Guzzinati S, Buja A, Grotto G, Zorzi M, Manfredi M, Bovo E, Del Fiore P, Tropea S, Dall'Olmo L, Rossi CR, Mocellin S, Rugge M.

Front Public Health. 2023 Jun 16;11:1195458. doi: 10.3389/fpubh.2023.1195458. eCollection 2023.


Background: Long-term survivors of cutaneous malignant melanoma (CMM) risk subsequent malignancies due to both host-related and environmental risk factors. This retrospective population-based study differentially assesses the risk of synchronous and metachronous cancers in a cohort of CMM survivors stratified by sex.

Methods: The cohort study (1999-2018) included 9,726 CMM survivors (M = 4,873, F = 4,853) recorded by the cancer registry of all 5,000,000 residents in the Italian Veneto Region. By excluding subsequent CMM and non-CMM skin cancers, the incidence of synchronous and metachronous malignancies was calculated according to sex and tumor site, standardizing for age and calendar year. The Standardized Incidence Ratio (SIR) was calculated as the ratio between the number of subsequent cancers among CMM survivors and the expected number of malignancies among the regional population.

Results: Irrespective of the site, the SIR for synchronous cancers increased in both sexes (SIR = 1.90 in males and 1.73 in females). Both sexes also demonstrated an excess risk for synchronous kidney/urinary tract malignancies (SIR = 6.99 in males and 12.11 in females), and women had an increased risk of synchronous breast cancer (SIR = 1.69). CMM male survivors featured a higher risk of metachronous thyroid (SIR = 3.51, 95% CI [1.87, 6.01]), and prostate (SIR = 1.35, 95% CI [1.12, 1.61]) malignancies. Among females, metachronous cancers featured higher SIR values than expected: kidney/urinary tract (SIR = 2.27, 95% CI [1.29, 3.68]), non-Hodgkin's lymphoma (SIR = 2.06, 95% CI [1.24, 3.21]), and breast (SIR = 1.46, 95% CI [1.22, 1.74]). Females had an overall increased risk of metachronous cancers in the first 5 years after CMM diagnosis (SIR = 1.54 at 6-11 months and 1.37 at 1-5 years).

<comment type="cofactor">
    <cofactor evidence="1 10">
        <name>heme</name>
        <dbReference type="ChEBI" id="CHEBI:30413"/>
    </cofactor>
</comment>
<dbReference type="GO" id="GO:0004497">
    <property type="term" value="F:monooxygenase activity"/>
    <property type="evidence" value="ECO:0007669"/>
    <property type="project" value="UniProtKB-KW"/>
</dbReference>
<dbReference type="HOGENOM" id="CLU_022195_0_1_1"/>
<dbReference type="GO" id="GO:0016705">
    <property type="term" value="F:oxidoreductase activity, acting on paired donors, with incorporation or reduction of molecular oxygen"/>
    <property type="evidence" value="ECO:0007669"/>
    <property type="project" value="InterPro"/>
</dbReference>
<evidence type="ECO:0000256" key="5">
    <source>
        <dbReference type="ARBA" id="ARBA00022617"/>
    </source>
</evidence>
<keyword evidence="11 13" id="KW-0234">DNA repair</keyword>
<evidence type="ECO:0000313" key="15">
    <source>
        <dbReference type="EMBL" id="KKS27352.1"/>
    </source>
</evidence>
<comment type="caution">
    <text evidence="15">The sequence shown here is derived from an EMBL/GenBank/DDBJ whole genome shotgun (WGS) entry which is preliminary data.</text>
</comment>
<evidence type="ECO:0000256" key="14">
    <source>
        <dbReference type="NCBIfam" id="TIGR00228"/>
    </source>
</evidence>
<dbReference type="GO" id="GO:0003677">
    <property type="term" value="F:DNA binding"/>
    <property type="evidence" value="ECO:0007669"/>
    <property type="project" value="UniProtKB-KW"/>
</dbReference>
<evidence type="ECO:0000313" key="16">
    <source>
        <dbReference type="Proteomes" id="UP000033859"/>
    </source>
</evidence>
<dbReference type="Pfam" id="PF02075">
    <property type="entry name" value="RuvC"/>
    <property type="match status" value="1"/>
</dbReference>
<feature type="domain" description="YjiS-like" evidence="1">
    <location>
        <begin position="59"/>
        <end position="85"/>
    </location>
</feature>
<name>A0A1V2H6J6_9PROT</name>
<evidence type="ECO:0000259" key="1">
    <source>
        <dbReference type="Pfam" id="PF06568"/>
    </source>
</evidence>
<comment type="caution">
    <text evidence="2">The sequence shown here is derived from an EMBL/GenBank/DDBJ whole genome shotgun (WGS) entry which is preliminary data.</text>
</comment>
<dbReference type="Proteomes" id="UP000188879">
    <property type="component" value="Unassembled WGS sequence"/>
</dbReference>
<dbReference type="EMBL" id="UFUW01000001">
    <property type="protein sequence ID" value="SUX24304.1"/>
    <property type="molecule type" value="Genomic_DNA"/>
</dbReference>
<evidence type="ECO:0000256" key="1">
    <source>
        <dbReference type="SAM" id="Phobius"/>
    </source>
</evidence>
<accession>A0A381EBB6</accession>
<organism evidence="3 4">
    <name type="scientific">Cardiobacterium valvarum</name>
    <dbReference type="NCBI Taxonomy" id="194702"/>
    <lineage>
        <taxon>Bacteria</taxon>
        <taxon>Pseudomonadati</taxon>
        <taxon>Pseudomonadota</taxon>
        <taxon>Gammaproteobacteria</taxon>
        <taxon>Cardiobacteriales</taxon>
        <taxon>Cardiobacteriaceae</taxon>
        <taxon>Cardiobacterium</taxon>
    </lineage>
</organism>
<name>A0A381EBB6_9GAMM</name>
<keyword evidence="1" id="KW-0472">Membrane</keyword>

Conclusion: Among CMM survivors, the risk of metachronous non-skin cancers is higher than in the general population and differs significantly by sex. These results encourage sex-tailored interventions for metachronous secondary cancer prevention.